The pressure in the loaded chamber is reduced to betwen 25 to 150 mm (1 to din) of mercury. The fumigant is then introduced, causing usually only a small rise in pressure. No further alteration is made to the pressure in the system until the end of the treatment which may last for 1.5 to 4 hours, at which time atmospheric pressure is restored by allowing air to enter. The fumigant/air mixture is then pumped out. The cycle of air introduction and evacuation may be repeated several times, A process referred to as "airwashing", until it is considered safe to open the door for unloading (Page et al, 1953). This method is used widely all over the world for treating tobacco, grains, flour and meals. Even in this type of vacuum treatment, gas distribution may not be entirely uniform; some chambers are equipped with recirculating systems and others with fans. Some living plants are able to tolerate sustained vacuum treatments at pressures in the region of 380 mm (15 in) of mercury. Such treatments may be useful in the control of borers or other insects inside stems or other plant tissue.
A substantial number of dormant, nonfoliated plants, roots and bulbs can be fumigated safely under a sustained vacuum of 100mm (4in) at an exposure period of 2 to 3.5 hours, as shown in Schedule F. In some cases, a higher vacuum can be used without injury.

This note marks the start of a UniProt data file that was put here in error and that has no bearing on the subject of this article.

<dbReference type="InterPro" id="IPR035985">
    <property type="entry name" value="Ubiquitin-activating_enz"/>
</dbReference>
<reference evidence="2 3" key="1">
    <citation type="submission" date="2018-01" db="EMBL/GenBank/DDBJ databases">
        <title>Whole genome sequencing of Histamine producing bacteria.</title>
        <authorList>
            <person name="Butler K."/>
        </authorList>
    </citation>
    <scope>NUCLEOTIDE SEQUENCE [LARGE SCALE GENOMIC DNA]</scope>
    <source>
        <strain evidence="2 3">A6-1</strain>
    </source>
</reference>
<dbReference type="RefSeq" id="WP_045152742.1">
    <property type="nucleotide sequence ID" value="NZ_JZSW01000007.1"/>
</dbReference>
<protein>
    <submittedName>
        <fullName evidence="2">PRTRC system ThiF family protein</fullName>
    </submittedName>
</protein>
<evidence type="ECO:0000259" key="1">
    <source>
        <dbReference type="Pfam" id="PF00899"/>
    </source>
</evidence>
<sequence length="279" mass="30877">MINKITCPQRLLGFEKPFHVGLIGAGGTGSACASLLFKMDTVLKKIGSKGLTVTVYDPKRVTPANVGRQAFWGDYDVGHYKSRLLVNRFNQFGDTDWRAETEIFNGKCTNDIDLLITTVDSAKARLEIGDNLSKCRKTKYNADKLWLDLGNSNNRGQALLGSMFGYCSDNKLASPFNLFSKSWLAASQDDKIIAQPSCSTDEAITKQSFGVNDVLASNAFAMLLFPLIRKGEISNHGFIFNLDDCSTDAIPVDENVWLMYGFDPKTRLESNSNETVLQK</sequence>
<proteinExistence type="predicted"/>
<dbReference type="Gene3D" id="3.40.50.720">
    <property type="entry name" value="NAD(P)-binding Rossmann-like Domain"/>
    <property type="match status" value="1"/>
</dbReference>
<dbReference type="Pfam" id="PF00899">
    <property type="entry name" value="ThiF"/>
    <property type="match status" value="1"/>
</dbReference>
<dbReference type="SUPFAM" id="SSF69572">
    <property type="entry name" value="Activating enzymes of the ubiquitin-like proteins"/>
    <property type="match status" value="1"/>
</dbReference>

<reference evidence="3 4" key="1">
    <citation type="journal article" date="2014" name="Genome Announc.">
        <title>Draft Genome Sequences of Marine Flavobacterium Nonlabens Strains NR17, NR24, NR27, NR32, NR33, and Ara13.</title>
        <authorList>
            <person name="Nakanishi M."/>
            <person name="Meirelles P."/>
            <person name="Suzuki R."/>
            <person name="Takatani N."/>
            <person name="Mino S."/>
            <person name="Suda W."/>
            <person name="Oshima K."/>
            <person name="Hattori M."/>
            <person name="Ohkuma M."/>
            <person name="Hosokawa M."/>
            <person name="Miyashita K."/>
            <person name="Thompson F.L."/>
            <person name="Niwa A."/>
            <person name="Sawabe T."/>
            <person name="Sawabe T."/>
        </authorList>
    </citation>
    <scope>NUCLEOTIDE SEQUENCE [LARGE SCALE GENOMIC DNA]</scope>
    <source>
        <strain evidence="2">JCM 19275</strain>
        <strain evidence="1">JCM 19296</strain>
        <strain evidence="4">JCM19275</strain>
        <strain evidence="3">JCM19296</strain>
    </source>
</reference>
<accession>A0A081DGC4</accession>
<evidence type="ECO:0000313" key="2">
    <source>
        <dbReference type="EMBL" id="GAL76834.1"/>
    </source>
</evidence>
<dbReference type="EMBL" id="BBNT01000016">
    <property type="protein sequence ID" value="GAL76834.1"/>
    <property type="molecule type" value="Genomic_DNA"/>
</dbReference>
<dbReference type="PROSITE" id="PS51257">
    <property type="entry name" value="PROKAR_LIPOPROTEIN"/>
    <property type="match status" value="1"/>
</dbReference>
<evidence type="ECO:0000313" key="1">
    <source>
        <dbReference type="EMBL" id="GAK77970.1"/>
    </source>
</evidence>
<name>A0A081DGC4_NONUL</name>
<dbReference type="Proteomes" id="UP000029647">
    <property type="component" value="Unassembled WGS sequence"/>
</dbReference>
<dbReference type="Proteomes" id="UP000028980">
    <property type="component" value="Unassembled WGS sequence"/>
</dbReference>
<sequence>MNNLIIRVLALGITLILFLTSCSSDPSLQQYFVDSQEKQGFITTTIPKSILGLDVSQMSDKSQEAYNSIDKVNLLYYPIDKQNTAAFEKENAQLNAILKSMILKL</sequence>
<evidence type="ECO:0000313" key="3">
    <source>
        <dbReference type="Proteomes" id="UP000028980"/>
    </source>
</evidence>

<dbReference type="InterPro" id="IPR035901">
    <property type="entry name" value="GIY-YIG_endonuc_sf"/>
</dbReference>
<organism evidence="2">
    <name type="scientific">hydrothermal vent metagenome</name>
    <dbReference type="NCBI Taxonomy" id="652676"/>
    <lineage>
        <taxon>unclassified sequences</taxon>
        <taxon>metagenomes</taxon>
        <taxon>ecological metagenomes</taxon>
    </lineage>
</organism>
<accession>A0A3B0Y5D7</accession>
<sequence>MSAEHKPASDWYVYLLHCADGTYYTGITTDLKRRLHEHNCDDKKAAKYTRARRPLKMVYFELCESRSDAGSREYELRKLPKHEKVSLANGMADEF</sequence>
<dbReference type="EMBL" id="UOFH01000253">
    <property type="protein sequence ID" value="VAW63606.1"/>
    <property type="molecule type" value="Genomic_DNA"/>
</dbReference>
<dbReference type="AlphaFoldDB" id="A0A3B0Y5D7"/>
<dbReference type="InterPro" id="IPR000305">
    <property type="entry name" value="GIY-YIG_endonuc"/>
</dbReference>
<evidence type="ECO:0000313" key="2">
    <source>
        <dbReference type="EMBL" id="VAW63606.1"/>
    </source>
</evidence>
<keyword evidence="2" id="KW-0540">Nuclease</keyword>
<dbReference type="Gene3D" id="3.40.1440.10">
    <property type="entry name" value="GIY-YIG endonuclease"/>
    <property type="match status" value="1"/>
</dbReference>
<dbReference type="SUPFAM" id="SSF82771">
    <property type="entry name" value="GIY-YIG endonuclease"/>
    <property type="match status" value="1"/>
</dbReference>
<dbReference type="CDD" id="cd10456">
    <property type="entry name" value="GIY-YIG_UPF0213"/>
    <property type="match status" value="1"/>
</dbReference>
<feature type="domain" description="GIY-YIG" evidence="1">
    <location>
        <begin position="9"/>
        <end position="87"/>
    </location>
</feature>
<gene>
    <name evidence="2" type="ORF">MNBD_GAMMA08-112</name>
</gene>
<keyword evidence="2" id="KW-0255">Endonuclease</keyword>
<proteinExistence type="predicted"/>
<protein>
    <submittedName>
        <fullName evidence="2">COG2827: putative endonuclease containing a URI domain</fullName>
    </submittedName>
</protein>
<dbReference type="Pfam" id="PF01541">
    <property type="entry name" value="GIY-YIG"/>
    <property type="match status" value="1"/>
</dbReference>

ATMOSPHERIC PRESSURE RESTORED
Following the creation of the initial low pressure, atmospheric pressure may be restored in the chamber in several different ways, which may be summarized as follows:
1. Gradual restoration of atmospheric pressure. The required dosage of fumigant is discharged and air is then slowly introduced until a pressure just below atmospheric is reached after 2 hours in a 3-hour exposure period (Monro, 1958b).
2. Delayed restoration of atmospheric pressure. Following discharge of the fumigant, the vacuum is sustained for about 45 minutes and the air is introduced rapidly into the chamber (Brown and Heuser, 1953a, b, 1956; Monro and King, 1954).